Cruz sacks spokesman, Rubio collects endorsements

Sen. Ted Cruz fired his main spokesman, Rick Tyler, on Monday afternoon over a video that falsely showed opponent Marco Rubio dismissing the Bible.

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    Republican presidential candidate and US Senator Ted Cruz speaks to supporters, after finishing third in the South Carolina primary behind Donald Trump and Senator Marco Rubio, at his primary night rally in Columbia, S.C., on Saturday. Cruz and Rubio have both tried to cast themselves as the candidate around whom the "alternative-to-Donald-Trump vote" can coalesce.
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Republican presidential candidate Marco Rubio received boosts Monday in his drive to become the mainstream Republican alternative to front-runner Donald Trump, with a string of high-profile endorsements and missteps by rival Ted Cruz's campaign.

Rubio, who eked out a second-place finish in South Carolina's primary by fewer than 1,000 votes over Cruz on Saturday, racked up endorsements from prominent Republicans including U.S. Senator Orrin Hatch of Utah, Arkansas Governor Asa Hutchinson and former presidential candidate Bob Dole.

Rubio and Cruz came out of South Carolina with sharper criticism of Trump, who swept the Southern state with a comfortable margin of victory. At the same time, the two senators' rivalry intensified - and soured.

Cruz fired his main spokesman, Rick Tyler, on Monday afternoon over a video that falsely showed Rubio dismissing the Bible.

Tyler had apologized late on Sunday for posting "an inaccurate story" involving a video purporting to show Rubio referring to the Bible and saying, "Not many answers in it." Tyler had retweeted a link to the misleading video and posted it on Facebook.

Cruz fired Tyler the next day, saying his campaign did not question the faith of other candidates. "That's why I'm asking for Rick Tyler's resignation," Cruz said.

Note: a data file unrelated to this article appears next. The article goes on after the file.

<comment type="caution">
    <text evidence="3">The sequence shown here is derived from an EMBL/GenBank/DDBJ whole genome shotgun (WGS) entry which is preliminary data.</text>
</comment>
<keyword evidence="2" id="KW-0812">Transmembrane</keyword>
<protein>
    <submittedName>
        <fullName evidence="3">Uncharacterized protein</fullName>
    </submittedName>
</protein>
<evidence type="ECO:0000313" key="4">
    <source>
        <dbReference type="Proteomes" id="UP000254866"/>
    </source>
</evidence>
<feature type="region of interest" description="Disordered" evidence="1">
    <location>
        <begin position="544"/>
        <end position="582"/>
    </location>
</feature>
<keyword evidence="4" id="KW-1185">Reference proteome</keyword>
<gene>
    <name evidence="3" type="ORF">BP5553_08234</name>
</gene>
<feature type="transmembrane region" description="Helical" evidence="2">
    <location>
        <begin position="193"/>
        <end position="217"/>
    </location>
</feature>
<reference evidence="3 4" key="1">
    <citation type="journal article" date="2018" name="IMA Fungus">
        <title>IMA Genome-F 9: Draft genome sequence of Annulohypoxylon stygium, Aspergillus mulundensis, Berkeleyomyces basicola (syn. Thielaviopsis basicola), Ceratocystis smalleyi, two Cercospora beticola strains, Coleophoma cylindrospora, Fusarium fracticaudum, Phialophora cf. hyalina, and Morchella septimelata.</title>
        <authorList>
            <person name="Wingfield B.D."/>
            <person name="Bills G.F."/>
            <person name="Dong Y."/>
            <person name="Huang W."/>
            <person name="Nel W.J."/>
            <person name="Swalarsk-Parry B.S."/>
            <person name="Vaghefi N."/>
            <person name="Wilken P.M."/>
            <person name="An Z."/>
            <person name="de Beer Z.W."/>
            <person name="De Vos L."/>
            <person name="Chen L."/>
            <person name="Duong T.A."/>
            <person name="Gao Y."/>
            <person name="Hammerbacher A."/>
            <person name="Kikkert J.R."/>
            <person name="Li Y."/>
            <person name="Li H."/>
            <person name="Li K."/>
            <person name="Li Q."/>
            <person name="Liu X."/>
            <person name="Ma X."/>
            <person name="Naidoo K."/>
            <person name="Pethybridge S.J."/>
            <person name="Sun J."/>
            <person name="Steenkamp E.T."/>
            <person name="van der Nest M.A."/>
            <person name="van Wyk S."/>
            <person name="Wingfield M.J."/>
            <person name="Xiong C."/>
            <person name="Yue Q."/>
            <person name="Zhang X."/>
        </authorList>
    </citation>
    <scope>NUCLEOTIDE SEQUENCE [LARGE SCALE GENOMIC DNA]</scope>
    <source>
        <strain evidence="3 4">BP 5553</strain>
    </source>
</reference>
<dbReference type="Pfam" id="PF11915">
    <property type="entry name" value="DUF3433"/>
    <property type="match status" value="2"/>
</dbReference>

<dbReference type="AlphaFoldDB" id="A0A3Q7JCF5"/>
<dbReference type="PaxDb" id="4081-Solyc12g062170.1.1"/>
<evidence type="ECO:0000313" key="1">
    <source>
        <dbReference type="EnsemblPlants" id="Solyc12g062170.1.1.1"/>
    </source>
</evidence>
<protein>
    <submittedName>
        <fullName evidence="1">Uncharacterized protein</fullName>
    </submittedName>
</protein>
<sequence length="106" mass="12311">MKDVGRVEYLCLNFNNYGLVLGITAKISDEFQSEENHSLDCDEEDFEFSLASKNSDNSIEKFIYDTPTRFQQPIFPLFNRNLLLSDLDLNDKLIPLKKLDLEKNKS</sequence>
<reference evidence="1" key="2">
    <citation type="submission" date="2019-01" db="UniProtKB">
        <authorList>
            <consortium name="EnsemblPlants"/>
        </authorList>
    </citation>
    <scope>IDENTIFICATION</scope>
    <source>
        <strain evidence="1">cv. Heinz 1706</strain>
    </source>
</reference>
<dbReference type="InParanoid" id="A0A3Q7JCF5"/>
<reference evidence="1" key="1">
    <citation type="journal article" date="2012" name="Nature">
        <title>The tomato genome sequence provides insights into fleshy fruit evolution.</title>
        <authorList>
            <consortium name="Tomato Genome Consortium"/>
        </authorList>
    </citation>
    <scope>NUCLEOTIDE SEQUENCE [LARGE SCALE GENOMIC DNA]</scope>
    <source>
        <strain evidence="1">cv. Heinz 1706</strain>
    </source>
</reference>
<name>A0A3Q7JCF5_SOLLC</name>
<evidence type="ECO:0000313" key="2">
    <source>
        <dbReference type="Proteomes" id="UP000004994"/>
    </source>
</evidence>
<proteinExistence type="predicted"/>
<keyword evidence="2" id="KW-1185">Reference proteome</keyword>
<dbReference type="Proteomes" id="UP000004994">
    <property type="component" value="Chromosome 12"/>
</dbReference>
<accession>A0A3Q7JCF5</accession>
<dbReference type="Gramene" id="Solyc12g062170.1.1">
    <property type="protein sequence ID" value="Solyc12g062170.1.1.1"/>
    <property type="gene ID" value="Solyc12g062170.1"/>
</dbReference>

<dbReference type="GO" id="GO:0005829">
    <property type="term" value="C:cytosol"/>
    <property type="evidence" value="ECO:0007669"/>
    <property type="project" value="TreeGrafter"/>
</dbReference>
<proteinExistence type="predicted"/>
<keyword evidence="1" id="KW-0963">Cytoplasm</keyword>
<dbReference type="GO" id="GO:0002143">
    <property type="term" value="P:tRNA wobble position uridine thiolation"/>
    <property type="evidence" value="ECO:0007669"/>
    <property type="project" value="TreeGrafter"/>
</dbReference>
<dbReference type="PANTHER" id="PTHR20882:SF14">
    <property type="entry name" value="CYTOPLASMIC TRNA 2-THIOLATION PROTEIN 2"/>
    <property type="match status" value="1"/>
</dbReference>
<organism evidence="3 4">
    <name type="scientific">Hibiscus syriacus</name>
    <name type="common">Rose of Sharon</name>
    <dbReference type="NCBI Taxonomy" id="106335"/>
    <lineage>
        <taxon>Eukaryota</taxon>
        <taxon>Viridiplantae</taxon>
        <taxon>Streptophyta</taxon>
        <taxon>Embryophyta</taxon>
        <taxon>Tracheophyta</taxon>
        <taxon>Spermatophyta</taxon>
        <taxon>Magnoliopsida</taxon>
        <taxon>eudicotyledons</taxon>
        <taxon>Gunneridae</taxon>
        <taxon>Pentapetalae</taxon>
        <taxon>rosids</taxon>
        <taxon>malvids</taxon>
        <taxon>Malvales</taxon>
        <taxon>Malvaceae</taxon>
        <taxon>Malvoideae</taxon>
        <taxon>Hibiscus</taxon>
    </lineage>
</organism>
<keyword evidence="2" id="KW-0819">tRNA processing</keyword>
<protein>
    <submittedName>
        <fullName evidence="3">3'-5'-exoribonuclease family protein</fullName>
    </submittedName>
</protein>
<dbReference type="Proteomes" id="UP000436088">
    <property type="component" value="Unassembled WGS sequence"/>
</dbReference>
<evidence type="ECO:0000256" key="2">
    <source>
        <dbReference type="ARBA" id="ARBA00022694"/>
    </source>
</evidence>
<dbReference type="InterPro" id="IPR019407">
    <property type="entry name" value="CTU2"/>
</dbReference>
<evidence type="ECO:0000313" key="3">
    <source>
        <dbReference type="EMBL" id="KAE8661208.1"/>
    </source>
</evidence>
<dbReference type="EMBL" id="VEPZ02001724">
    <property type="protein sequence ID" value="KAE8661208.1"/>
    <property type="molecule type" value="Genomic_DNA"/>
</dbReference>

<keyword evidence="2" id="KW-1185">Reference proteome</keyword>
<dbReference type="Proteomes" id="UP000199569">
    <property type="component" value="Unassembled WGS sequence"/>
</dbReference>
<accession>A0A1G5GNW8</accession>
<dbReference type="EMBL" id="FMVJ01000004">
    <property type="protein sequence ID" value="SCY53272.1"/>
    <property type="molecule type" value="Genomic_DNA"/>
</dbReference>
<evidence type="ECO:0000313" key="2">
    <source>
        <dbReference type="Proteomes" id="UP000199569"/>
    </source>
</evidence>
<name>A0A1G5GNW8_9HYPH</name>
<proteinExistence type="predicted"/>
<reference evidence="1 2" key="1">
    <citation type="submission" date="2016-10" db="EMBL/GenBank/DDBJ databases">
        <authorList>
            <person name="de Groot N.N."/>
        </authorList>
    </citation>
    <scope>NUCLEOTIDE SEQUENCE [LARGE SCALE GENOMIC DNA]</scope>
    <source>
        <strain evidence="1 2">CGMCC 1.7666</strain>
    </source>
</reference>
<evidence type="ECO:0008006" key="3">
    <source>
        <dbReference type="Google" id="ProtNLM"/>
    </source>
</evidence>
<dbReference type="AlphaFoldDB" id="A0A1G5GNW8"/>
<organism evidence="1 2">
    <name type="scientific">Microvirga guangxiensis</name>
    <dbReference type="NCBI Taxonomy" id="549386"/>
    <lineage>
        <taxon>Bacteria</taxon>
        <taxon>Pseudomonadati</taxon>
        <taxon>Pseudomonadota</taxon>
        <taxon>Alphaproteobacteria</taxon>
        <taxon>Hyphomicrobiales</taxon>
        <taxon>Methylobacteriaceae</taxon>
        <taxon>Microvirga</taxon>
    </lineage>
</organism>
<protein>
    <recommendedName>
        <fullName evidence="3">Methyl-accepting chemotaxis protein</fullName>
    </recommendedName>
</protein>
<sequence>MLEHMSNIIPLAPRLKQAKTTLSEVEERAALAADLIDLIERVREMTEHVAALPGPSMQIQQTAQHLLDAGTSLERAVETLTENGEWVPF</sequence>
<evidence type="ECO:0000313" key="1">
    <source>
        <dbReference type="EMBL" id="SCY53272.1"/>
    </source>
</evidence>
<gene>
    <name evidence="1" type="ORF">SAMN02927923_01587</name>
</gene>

The first-term senators from Texas and Florida are locked in a battle to become their party's alternative to political outsider Trump in Nevada's caucus on Tuesday, the last Republican presidential contest before the busy voting month of March.

Tyler's dismissal came amid intense criticism of the Cruz campaign as dishonest from both Rubio and Trump.

Rubio spokesman Alex Conant called Cruz a "candidate willing to do or say anything to get elected" and urged him to apologize.

"There is a culture in the Cruz campaign, from top to bottom, that no lie is too big and no trick too dirty," he said.

Trump seized the opportunity to pile on Cruz, whom he has repeatedly characterized as a liar.

"Wow, Ted Cruz falsely suggested Marco Rubio mocked the Bible and was just forced to fire his Communications Director. More dirty tricks!" the billionaire businessman from New York said on Twitter.

"Ted Cruz has now apologized to Marco Rubio and Ben Carson for fraud and dirty tricks. No wonder he has lost Evangelical support!," continued Trump, who has derided Cruz for failing to live up to expectations he would get solid support from evangelical Christians in South Carolina.

Trump was the big winner in that state on Saturday, finishing ahead of Rubio by 10 percentage points.

Opinion polls show Rubio and Cruz running close in Nevada, and both candidates hope to get a boost going into the contests in a dozen states on March 1. Super Tuesday is the crown jewel in the state-by-state nominating contests to pick the Republican and Democratic candidates for the Nov. 8 presidential election.

Rubio on Monday also secured the backing of three Republican leaders from Nevada: U.S. Senator Dean Heller and U.S. Representatives Cresent Hardy and Mark Amodei.

Senator Hatch said that, unlike many in the Republican establishment, he did not dislike Trump.

"I just feel that Rubio is the more serious candidate. And I feel he has the background to be able to really help turn this mess around,” Hatch told Reuters.

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